Petroleum Refining - Industry Standard under the Local Air Quality Regulation (O. Reg. 419/05)
Local Air Quality Regulation (O. Reg. 419/05)
Bill or Act:
Environmental Protection Act, R.S.O. 1990
Summary of Decision:
Development of the Petroleum Refining - Industry Standard involved a comprehensive and transparent process including: a detailed review of current air emissions and point of impingement concentrations of benzene and benzo[a]pyrene; a dispersion modelling and on-site monitoring effort to identify the most significant sources of air emissions within petroleum refineries; a technology and jurisdictional review of best available air pollution control methods; and an experts' review to support efforts by representatives of the Aamjiwnaang First Nation (AFN) and Walpole Island First Nation (WIFN) to assess the appropriateness of the development of the proposed Petroleum Refining - Industry Standard.
The Petroleum Refining - Industry Standard targets the most significant sources of benzene and benzo[a]pyrene air emissions from Ontario petroleum refineries. Based upon assessment of the overall risk and experience with implementing air pollution rules, the ministry believes that a combination of an incremental approach (e.g. initially focusing on sources that include at least 2 percent by weight benzene); on-going monitoring and auditing; collaboration with affected communities; and a planned review of performance is the most appropriate approach to ensure the implementation of best available air pollution control; the best use of resources; and continuous improvement.
The publication entitled:"Technical Standards to Manage Air Pollution" has been updated to include the Petroleum Refining - Industry Standard. Requirements of the Industry Standard only apply to sites and contaminants that a facility registers for. The ministry maintains a list of facilities that are registered under a technical standard: the list is posted on the ministry website so that the public is aware of the compliance requirements for these facilities. In addition each request for registration under a technical standard is posted on the Environmental Registry for a minimum 45 days of public comment.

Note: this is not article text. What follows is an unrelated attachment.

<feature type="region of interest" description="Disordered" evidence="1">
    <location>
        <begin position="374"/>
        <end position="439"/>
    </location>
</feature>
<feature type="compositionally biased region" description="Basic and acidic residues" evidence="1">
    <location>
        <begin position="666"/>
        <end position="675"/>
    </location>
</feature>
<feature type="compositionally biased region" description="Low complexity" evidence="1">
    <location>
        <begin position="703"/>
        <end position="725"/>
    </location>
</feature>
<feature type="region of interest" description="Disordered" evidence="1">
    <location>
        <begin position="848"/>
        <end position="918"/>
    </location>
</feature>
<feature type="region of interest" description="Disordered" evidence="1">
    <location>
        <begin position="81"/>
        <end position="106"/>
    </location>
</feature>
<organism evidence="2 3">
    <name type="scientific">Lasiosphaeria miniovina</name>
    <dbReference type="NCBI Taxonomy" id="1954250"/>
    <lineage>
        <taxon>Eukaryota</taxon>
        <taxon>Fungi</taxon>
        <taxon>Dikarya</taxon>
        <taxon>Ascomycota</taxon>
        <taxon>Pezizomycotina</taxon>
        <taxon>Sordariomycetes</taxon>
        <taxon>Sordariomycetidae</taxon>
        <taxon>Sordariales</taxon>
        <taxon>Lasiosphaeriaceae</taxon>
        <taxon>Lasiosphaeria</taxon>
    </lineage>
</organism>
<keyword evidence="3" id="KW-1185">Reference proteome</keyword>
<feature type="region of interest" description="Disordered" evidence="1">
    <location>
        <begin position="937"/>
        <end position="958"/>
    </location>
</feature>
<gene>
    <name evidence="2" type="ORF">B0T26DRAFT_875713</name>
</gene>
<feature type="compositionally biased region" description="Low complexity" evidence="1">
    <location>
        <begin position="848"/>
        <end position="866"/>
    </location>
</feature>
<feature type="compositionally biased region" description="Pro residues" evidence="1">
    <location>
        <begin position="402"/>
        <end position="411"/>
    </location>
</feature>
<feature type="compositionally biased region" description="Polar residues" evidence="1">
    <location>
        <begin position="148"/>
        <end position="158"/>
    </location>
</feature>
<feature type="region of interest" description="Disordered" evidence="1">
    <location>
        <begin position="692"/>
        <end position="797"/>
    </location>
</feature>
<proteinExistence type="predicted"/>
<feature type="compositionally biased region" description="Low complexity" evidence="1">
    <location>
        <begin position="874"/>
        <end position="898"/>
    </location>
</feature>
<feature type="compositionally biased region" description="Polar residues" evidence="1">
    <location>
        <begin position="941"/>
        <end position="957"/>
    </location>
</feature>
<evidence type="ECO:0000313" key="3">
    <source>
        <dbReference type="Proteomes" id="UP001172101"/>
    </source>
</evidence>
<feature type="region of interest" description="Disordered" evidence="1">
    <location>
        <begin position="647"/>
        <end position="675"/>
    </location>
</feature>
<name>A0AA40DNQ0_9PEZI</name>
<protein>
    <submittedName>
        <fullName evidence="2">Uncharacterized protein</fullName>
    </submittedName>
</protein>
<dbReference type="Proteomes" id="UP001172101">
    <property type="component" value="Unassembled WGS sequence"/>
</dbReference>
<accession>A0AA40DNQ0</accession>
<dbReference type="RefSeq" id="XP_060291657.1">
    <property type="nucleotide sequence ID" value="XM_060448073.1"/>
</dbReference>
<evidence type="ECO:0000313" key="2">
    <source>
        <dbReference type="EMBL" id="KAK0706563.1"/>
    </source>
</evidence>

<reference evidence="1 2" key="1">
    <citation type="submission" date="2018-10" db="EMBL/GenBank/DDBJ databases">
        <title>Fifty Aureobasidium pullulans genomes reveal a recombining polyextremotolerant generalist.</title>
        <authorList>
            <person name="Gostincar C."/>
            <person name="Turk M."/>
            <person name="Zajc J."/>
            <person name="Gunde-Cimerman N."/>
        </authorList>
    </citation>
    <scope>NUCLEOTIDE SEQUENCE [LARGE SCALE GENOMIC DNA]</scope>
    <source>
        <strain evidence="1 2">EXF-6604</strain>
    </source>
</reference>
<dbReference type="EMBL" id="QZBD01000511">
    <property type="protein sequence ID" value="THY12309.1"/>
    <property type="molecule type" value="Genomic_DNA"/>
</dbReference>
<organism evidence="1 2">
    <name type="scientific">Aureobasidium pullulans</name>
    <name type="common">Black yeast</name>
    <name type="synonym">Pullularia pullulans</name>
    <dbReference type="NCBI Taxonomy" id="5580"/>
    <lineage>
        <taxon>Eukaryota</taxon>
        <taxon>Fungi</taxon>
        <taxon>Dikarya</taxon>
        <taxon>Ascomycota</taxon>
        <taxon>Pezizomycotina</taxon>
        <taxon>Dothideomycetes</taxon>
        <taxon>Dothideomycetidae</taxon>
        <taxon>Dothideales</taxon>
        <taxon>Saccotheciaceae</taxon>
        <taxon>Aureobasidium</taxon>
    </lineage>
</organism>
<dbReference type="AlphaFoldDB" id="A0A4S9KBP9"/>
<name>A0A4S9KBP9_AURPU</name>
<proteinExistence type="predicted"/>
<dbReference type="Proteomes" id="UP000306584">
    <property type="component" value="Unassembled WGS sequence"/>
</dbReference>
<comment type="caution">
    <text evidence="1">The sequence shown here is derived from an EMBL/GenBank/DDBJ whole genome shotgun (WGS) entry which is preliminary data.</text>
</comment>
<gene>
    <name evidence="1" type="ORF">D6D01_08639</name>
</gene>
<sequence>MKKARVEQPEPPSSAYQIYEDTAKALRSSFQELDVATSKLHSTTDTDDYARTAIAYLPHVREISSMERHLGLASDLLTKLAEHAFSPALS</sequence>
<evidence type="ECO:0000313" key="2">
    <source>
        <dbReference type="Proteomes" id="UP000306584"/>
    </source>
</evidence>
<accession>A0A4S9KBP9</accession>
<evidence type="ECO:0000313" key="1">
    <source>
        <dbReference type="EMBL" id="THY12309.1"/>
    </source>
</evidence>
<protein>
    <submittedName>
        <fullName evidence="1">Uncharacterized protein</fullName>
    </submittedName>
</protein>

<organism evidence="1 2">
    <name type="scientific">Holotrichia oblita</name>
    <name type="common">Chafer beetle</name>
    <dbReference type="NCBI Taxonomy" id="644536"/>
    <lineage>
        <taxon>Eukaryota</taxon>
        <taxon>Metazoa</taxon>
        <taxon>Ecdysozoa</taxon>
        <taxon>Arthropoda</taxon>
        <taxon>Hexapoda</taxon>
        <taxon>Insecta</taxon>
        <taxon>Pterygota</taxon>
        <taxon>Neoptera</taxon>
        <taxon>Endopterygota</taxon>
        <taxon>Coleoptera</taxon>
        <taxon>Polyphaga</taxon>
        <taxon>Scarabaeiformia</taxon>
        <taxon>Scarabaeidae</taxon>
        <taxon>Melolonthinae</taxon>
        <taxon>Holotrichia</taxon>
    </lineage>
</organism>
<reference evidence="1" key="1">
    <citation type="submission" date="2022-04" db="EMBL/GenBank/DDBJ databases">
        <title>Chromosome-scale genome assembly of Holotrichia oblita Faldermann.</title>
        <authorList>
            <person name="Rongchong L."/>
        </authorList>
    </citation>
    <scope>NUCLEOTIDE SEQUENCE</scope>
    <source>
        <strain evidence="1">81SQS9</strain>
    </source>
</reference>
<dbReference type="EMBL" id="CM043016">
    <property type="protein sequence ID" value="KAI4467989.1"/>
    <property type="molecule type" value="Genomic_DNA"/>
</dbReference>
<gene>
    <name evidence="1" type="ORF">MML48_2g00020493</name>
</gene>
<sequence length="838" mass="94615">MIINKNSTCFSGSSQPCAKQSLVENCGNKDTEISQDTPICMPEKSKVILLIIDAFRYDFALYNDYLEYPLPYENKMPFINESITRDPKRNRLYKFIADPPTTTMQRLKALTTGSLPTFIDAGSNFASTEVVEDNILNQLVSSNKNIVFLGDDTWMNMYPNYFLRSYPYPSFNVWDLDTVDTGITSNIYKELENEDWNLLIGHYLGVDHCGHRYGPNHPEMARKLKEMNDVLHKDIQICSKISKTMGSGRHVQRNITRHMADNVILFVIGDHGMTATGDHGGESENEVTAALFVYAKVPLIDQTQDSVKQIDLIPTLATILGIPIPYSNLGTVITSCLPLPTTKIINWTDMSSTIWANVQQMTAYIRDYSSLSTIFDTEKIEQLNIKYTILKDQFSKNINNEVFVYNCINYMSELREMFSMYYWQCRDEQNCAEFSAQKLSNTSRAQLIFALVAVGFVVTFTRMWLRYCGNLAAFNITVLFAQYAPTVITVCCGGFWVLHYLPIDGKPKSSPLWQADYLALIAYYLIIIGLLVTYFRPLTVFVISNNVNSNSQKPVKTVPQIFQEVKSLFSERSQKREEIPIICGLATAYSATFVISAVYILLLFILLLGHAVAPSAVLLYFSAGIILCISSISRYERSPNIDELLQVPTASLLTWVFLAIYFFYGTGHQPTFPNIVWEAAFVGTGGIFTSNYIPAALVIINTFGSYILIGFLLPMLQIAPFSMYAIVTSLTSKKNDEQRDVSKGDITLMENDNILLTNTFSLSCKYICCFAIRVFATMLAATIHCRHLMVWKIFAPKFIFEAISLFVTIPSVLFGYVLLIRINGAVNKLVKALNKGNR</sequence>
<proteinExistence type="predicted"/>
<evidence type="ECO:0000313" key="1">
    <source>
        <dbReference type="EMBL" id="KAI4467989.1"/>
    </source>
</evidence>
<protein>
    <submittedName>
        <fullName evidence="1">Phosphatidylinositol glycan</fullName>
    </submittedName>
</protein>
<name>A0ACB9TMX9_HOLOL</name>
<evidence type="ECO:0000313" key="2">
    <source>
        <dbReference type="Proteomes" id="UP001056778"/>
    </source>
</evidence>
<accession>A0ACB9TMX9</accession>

March 9, 2016
Summary of Proposal:
A summary of the proposed requirements are included in the attached rationale document and the draft Petroleum Refining - Industry Standard. Highlights include the following requirements for benzene emissions:
beginning January 1, 2018, storage vessels that are at least 75 cubic metres in capacity and store liquid with at least 2% by weight benzene, are to be equipped with internal floating roof (IFR), external floating roof (EFR) or closed vent and control systems;
oil and water separators are to install by January 1, 2019, IFR, EFR or closed vent and control systems or monitor ambient air or inlet/outlet benzene levels in wastewater starting July 1, 2017;
implement by January 1, 2019 air pollution control plans for all process drains with junction boxes within 200 metres of the property-line or monitor for benzene in wastewater starting July 1, 2017;
within 18 months of recording certain product loading thresholds, require closed vent and air pollution control systems for product loading areas with 2% by weight benzene or more;
a Leak Detection and Repair (LDAR) program for components that are in contact with fluid that contains 2% by weight benzene or more;
one survey per year must be completed using a method specified in the proposed technical standard (i.e., similar to United States Environmental Protection Agency (US EPA) Method 21) and the other surveys in a year may be completed using an optical gas imaging (OGI) technology;
leak repairs must be completed within specified time-frames beginning January 1, 2020;
a "delay of repair list" is allowed to delay the repair of a component until the next process unit is shutdown if the combined total of all leaks on the "delay of repair" list (for in service components with 50% benzene or more) is less than 250,000 parts per million by volume as benzene;
benzene or VOC emission limits for all air pollution control devices must be source tested every two years;
flares that are used as air pollution control devices, must meet comparable requirements as the US EPA by January 1, 2023;
as of January 1, 2018, a requirement for the installation and operation of twelve property-line monitors for benzene at each facility that registers with the technical standard;
annual ambient monitoring reports including a summary of actions taken to address any statistically significant higher monitoring results must be posted on the facility web-site;
public reporting, notification and recordkeeping requirements.
The technical review for benzo[a]pyrene, and the associated dominant source analysis, concluded that new requirements for benzo[a]pyrene air emission from petroleum refineries is currently unnecessary.
It is proposed that the ministry will continue to work with industry stakeholders and community partners as the new air pollution requirements are implemented. In particular, due to the proximity of many of the petroleum refining and petrochemical facilities along with ongoing concerns from the communities themselves, a collaborative approach with the Aamjiwnaang First Nation and the Walpole Island First Nation will be undertaken to verify air quality improvements and to identify additional air pollution control requirements as necessary. These implementation efforts are anticipated to culminate in a review of the petroleum refining and petrochemical sector requirements in 2023.
Engineering Specialist - Air Standards & Risk Assessment
Ministry of the Environment and Climate Change
Environmental Sciences and Standards Division
Standards Development Branch
Technology Standards Section
40 St. Clair Avenue West
Floor 7 & 9
Phone: (416) 327-9301
July 27, 2016